Simple Productivity Gains with Mold Design Automation
A look at where to find productivity gains within your mold design operations, as the complexity of components and materials used continues to increase.
The word automation means different things to different people, but when related to CAD/CAM there is a more common view. It means reducing menu clicks for frequent tasks. In a production environment, a frequent task could be something as simple as programming a certain type of groove on a turned profile. Saving these menu selections into a macro that could be used repeatedly would certainly save time.
In relation to molds, throughout the last 20 years there has been much automation achieved in the improvements to CAD/CAM for mold design and machining. For instance, there are now many choices of CAD systems for the design of a mold, providing detail on its assembly and the passage of plastic into every feature contained in the cavity. On the CAM side, functionality such as pencil milling or rest machining can save hours compared to the guesswork of the past.
An often overlooked aspect of mold machining is the relatively simple task of machining the mold base and plates. Simple in that the geometry to be machined is not actually that complex—essentially holes of different sizes and purposes. However, while many companies will have invested heavily in 3-D machining software, some are still programming mold plates manually, either using a simple 2-D CAM system or plugging in locations on the CNC machine control. Neither is particularly productive, especially if you consider the tools available to automate the process. Location error is costly—either in terms of repair or the fact that they’re often not found until mold assembly begins.
The good news is that many molds are designed in 3-D with the output being some flavor of solid model that contains intelligent features, which define more than just the hole location. The feature will clearly show whether the hole is counter-sunk or threaded. Even if the feature cannot contain all the detail you wish to share about a hole, you can always apply a color to the feature that lets the machinist know something a little extra about the purpose of the hole. This information can then be used to automate the machining process.
In terms of CAM software, automation means macros, which are a package of processing logic that automatically generates instructions for machining a feature. The machining is optimized by the specific conditions and intelligence you decide upon. Automation processes can be as generic as machining a mold’s runner, sprue bushing and locating ring or sufficiently intelligent to machine ejector plates with d-headed pins, lifters and pry slots complete in one process.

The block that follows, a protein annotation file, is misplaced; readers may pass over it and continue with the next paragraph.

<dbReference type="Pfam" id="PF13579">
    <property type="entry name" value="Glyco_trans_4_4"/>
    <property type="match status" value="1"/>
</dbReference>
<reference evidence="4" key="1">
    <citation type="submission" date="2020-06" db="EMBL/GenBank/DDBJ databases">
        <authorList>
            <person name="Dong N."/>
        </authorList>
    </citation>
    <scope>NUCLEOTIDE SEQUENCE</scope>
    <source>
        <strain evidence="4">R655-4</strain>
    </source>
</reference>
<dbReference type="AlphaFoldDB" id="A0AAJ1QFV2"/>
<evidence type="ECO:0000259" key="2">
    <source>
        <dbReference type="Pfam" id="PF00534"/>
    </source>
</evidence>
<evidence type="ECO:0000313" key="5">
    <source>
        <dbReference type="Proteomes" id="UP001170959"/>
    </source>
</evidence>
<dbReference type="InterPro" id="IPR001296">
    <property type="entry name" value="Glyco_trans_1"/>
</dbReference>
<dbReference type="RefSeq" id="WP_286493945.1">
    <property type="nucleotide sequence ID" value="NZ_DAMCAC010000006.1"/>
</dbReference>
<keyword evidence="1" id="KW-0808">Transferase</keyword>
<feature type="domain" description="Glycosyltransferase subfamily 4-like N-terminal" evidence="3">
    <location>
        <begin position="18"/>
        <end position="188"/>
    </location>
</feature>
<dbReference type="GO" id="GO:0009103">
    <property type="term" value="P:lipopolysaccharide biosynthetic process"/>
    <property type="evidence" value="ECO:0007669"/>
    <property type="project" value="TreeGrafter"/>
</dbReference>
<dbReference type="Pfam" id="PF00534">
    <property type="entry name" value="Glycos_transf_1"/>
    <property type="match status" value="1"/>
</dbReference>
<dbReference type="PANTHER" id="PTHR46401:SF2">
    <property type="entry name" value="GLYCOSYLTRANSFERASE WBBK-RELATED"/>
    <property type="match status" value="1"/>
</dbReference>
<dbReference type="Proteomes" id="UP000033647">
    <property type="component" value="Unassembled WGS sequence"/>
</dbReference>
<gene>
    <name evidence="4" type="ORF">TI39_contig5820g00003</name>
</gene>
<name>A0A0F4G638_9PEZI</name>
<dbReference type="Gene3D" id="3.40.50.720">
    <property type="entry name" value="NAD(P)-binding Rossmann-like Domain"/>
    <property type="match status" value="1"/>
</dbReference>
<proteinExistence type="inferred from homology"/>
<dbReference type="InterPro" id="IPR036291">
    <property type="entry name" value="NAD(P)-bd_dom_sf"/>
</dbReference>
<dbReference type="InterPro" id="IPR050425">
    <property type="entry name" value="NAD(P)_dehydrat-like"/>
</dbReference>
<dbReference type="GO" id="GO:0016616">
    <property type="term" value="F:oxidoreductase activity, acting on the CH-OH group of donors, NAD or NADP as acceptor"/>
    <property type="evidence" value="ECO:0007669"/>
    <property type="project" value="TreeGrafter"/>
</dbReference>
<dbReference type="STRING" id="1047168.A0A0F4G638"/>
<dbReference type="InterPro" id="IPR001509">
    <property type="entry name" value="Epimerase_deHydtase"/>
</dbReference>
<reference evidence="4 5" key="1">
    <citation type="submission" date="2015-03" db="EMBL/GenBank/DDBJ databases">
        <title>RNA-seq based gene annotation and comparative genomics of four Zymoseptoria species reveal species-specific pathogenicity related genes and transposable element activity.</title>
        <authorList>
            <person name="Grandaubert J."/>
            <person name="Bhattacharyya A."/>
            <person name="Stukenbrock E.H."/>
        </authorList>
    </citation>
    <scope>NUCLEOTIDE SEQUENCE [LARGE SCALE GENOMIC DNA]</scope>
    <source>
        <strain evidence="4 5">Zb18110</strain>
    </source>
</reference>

Your manufacturing engineers and CAM programmers determine the automation processes, so the programmer no longer needs to dedicate time and attention to recognizing the appropriate machining information and manually creating machining cycles in the CAM software, which in turn frees up the programmer to focus on more complex projects.
The processes don’t have to be part specific. They can be developed for a family of parts or a general type of machining. For example, consider face milling. A standard set of machining logic consisting of climb milling at 0 degrees, appropriate face mill cutter selected based on the surface area of the base plate with a step over calculated as a percentage of the tool diameter and the depth-of-cut based on the tool’s recommended parameters. These parameters could then be applied to face milling operations on many different mold bases and components features. The basic automation logic is the same logic you would use to program the mold bases manually, but you are capturing them once and reusing them many times.
Parametric geometry plays a greater part for mold bases. Take for instance 3/8-16 UNC tapped holes in an ejector plate. The manual programming of selecting the proper tooling and the drilling cycle for tapped holes in an A, B, T or MUD base will not vary. When applying your automation process, the tapped hole features pass information to the process where decisions specify how the feature is machined. A tap drill is selected based on the feature’s diameter. Proper drilling cycle parameters are applied setting the clearance plane, retracts and hole depth, accordingly. These are the same decisions you would make if you program the job manually.
Logic can also be applied in the manufacturing process. For example, if the tapped holes are blind, set the cycle depth to the holes’ exact depth. If through, extend the hole depth by a factor (3 * tool dia) or by a specified amount (.100). Appropriate speeds and feeds are calculated based upon the material of the tool and the mold base being machined. The logic is all based upon your company’s proven manufacturing process.
Automation processes effectively apply your proven manufacturing methods consistently, maximizing your best practices and drastically reducing your programming time. The end result of automation is edit-free G Code and an error-free component. With the increasing complexity of components being molded and materials used, it is easy to lose sight of where some productivity gains can be achieved. Just remember, it’s not all 3-D.
Why is it so difficult to automate the grinding department? A common concern in mold shops is how to make the grinding department resemble the rest of the shop.
Automation suppliers can assist mold manufacturers with proper mold design and engineering before cutting steel for new molds. Hot runner molds, cold runner molds, box filling, insert molding, stack molds and multi-component molding are areas that can be built and managed more inexpensively, reliably and simpler.
Defining expectations and determining the ROI of collaborative robots help guide sound investment choices.